‘I was only following orders’ has long been deemed to be no defence in criminal/moral matters.

  4. There can be no doubt that the people with the influence, as cited by Roderick above, are fully aware of this issue. Not only are they, effectively, condoning the continued breaking of the law by failing to acknowledge the problem but they are also overseeing the wanton destruction of one of our most spectacular and inspiring raptor species. Surely the time has come for some positive action to resolve this once and for all. What does it take?

    1. “What does it take?”

      How about the BBC – with its outstanding Natural History Unit and the highest viewing figures for wildlife television programmes in this country – allow the persecution of raptors in the UK be exposed in fine detail? Maybe they could look at the devastation of upland ecosystems, while they are at it?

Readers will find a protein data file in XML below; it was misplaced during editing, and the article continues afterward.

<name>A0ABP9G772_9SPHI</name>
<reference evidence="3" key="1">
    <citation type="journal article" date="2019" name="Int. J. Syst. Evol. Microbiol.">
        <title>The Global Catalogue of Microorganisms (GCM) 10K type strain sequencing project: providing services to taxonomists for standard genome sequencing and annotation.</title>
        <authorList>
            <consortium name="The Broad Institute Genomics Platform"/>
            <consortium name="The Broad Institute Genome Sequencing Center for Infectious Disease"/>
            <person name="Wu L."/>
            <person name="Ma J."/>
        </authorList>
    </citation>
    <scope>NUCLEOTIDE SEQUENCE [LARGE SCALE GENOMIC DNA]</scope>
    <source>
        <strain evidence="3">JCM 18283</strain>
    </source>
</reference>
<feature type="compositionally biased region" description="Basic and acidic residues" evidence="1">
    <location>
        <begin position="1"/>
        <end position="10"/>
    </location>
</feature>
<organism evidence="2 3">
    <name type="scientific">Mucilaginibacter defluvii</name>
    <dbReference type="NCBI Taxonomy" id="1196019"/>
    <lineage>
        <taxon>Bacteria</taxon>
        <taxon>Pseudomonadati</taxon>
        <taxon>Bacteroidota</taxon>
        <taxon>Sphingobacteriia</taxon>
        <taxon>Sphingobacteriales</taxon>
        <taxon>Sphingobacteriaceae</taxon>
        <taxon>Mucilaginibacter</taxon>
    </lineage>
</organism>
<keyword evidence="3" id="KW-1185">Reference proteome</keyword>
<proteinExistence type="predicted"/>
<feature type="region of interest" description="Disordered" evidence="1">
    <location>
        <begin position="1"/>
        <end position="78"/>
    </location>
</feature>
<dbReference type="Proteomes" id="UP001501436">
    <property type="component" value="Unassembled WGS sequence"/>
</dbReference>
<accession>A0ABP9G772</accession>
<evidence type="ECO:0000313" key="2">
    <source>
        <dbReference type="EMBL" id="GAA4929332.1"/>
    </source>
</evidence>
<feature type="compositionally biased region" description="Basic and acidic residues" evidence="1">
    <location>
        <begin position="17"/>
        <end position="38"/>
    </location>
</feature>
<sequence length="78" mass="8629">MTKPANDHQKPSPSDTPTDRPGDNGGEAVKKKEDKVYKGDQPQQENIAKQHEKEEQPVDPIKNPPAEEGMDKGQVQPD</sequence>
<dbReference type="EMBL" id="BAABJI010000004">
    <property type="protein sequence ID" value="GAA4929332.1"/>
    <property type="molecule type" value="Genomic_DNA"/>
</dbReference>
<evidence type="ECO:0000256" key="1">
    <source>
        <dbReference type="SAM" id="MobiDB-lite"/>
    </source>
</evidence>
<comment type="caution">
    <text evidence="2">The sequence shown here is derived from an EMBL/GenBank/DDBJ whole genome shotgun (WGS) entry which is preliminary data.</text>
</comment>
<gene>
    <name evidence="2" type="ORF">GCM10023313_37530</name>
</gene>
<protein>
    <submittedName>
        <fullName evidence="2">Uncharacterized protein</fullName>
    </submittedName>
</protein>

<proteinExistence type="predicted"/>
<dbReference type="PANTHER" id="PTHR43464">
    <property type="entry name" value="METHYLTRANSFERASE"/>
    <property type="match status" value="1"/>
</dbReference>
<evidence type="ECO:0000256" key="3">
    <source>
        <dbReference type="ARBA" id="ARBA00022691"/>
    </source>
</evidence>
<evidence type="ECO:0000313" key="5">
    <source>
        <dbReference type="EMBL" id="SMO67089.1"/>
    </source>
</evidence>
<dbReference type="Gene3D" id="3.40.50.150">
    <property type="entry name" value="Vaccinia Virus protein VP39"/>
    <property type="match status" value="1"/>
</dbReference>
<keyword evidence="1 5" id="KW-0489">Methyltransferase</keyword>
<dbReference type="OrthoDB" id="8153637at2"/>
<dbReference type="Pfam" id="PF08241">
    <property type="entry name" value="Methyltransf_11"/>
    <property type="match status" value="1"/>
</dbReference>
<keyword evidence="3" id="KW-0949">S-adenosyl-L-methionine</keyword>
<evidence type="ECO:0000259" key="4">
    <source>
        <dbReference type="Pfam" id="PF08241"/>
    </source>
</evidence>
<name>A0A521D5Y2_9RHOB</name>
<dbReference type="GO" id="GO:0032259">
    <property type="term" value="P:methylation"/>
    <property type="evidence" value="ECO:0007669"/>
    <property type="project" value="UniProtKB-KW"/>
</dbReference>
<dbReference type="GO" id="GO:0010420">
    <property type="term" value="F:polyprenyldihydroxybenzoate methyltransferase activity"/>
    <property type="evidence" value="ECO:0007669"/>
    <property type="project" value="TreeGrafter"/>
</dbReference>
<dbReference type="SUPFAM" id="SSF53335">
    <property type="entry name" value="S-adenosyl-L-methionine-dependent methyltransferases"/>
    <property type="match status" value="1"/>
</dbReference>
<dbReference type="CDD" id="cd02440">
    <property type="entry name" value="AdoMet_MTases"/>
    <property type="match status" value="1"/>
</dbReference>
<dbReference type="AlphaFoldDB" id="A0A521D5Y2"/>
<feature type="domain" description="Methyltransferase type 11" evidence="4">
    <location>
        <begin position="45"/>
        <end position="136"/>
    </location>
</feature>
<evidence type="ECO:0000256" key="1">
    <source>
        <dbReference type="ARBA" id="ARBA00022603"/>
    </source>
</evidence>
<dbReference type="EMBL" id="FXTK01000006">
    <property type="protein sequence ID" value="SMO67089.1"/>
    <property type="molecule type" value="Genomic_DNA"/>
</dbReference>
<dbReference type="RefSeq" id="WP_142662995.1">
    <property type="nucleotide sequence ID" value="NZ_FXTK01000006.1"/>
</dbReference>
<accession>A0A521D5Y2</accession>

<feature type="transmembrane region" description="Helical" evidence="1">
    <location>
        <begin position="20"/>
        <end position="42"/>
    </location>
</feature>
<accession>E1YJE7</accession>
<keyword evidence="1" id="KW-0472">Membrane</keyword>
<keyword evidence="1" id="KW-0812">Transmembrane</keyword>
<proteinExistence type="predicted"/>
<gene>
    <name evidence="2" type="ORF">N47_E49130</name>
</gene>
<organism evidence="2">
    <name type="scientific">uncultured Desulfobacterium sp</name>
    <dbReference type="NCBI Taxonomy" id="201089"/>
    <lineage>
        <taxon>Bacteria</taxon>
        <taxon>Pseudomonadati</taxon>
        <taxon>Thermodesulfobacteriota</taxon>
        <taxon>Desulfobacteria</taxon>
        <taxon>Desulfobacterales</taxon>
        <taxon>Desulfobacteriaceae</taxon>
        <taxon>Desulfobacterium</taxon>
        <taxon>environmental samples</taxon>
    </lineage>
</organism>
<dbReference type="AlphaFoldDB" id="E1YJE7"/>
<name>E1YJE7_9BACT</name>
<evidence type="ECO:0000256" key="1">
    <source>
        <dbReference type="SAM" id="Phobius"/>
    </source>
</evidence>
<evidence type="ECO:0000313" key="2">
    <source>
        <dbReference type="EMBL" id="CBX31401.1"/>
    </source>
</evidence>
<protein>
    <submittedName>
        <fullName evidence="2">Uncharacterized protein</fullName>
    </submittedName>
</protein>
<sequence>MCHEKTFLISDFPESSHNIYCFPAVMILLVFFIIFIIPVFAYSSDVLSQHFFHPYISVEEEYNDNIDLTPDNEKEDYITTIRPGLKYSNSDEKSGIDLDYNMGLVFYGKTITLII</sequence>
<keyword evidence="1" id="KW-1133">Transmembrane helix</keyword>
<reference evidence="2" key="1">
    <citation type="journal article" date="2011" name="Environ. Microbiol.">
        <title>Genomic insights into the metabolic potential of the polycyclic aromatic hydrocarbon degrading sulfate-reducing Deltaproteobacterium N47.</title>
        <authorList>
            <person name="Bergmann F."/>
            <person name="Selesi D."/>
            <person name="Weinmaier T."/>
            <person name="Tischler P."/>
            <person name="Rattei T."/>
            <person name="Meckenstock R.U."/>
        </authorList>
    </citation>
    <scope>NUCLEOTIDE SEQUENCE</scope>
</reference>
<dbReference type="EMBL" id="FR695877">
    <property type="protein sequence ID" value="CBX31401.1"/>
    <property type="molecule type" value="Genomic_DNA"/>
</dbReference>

Wouldn’t it be shocking if it took a Panorama programme to reveal the level of wildlife crime in this country?

      No?

      As it is, Channel 4 News is the only outlet exposing this scandal… once in a while, in limited time slots, without expert input and limited viewing figures, and no noted wildlife audience.

      Or… how about the WWF launch a national campaign about wildlife at risk in the UK, instead of campaigns about wildlife at risk everywhere else except in the UK?

      No?

      Or… how about the Food Standards Agency placing a strict limit on the levels of lead in game meat?

      No?

      Wouldn’t it be shocking if we found out that these organisations had executives with links to shooting interests?

        1. You must be joking! The BBC endlessly criticises Tory Government policies. But it has never criticised the damaging effects shooting has upon our wildlife and environment regardless of whether we have had a Labour Government, a Lib Dem / Tory Coalition or a Tory Government in Westminster, or a Labour Administration in Wales or a Scottish Nationalist Administration in Scotland…